Evan Lavender-Smith is a smart guy. Evan Lavender-Smith is, like, way too smart for me. I haven’t read Heidegger. Haven’t read Markson. Missed most of the allusions, probably. And still had fun reading From Old Notebooks. Probably everyone should read it. Everyone is reading it. All the cool people have already read it. And soon they’ll be reading Avatar, which is due out in 2011. People will be like: Q: Who’s this Evan Lavender-Smith dude wrote these asskickers? Everyone else will be all: A: Editor-in-chief of Noemi Press. Prose and drama editor of Puerto del Sol. And visiting assistant professor of English at New Mexico State University. Has awesome words in Fence, Glimmer Train, Colorado Review, Denver Quarterly, etc. And a website. www.el-s.net. You should visit it and read this interview, which was conducted using Google Docs from September 28, 2010 – October 19, 2010.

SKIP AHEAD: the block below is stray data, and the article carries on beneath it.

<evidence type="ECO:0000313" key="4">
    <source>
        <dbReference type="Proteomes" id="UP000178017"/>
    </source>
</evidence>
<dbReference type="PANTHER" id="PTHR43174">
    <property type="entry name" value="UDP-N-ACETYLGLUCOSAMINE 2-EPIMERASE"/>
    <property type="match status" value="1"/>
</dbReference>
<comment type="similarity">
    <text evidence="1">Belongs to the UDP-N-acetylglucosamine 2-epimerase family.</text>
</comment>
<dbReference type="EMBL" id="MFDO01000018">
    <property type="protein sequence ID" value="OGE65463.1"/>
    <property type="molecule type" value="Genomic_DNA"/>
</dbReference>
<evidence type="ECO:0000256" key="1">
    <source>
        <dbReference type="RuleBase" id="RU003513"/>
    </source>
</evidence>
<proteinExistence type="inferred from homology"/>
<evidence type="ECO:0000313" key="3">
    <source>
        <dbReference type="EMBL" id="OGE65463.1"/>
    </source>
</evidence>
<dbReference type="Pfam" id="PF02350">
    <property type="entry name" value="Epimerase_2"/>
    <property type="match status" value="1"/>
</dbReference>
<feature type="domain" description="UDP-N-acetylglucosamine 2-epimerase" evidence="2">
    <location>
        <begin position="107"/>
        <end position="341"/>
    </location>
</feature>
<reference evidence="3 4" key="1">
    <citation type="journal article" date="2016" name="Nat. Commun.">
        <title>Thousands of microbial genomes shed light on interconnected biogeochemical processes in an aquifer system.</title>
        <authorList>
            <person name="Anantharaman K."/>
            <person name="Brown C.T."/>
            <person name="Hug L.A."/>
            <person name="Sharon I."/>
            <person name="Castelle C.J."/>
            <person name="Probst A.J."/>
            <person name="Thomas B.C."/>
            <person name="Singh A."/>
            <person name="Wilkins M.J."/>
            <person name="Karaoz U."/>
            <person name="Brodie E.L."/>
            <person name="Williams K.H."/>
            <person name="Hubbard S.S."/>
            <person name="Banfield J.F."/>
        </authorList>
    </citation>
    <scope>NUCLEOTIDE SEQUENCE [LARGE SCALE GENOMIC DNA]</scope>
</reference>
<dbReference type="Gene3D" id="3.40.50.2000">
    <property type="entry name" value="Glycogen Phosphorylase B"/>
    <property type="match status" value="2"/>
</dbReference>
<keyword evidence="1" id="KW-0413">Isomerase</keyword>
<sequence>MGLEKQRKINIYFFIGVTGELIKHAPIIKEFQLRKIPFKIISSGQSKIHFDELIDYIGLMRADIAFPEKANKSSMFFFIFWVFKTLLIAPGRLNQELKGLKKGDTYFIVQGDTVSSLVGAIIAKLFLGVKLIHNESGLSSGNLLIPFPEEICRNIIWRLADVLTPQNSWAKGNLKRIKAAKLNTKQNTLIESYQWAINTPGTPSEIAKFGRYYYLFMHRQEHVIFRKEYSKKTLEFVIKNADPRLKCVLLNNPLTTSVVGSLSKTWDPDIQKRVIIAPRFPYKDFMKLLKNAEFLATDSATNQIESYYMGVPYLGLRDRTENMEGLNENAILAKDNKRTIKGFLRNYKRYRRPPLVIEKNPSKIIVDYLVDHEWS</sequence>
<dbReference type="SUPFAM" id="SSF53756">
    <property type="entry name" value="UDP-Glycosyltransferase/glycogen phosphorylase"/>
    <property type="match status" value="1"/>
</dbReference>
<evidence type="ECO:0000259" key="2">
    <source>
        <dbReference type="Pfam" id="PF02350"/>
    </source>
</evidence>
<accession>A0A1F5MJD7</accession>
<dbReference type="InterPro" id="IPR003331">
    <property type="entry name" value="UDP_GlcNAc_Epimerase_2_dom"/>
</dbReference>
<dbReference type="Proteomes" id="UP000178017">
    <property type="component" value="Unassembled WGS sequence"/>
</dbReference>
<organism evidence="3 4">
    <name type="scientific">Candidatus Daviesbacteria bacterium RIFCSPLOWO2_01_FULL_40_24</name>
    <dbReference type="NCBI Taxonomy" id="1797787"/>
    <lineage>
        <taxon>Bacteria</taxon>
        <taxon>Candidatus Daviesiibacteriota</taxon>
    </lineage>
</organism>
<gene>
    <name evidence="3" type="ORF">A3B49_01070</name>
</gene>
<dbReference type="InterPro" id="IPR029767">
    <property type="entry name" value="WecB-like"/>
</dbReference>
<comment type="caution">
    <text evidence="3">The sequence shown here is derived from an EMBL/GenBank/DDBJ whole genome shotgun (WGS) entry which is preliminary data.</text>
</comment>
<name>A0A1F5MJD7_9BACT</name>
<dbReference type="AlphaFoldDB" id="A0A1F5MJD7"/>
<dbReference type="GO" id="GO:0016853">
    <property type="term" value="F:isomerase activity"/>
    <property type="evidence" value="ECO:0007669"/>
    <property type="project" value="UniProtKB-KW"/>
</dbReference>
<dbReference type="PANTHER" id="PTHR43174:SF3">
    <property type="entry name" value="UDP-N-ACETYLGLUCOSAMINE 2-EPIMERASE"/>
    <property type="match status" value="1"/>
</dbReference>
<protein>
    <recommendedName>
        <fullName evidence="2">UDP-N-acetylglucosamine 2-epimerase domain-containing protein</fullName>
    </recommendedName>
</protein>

From Old Notebooks: How do we read it?
MOLLY GAUDRY: I’m interested in how the opening notes in From Old Notebooks (F.O.N.) help instruct the reader as to how to read this book and also sort of explain, without explanation, what this book is. For example, the opening sequence follows this pattern:
Short story about a church on the ocean floor. . . .
Memoir in which narrator struggles to describe her childhood . . .
Academic essay entitled ‘Cute Title: Serious Subtitle: On the Preponderance of Precious Subtitling in Academic Essays’
Novel in chapters, each chapter spanning one year . . .
Story about a garbage man who . . .
Something entitled . . .
Novel that suffers from . . .
Short story about someone living inside of a . . . (pp. 7-8).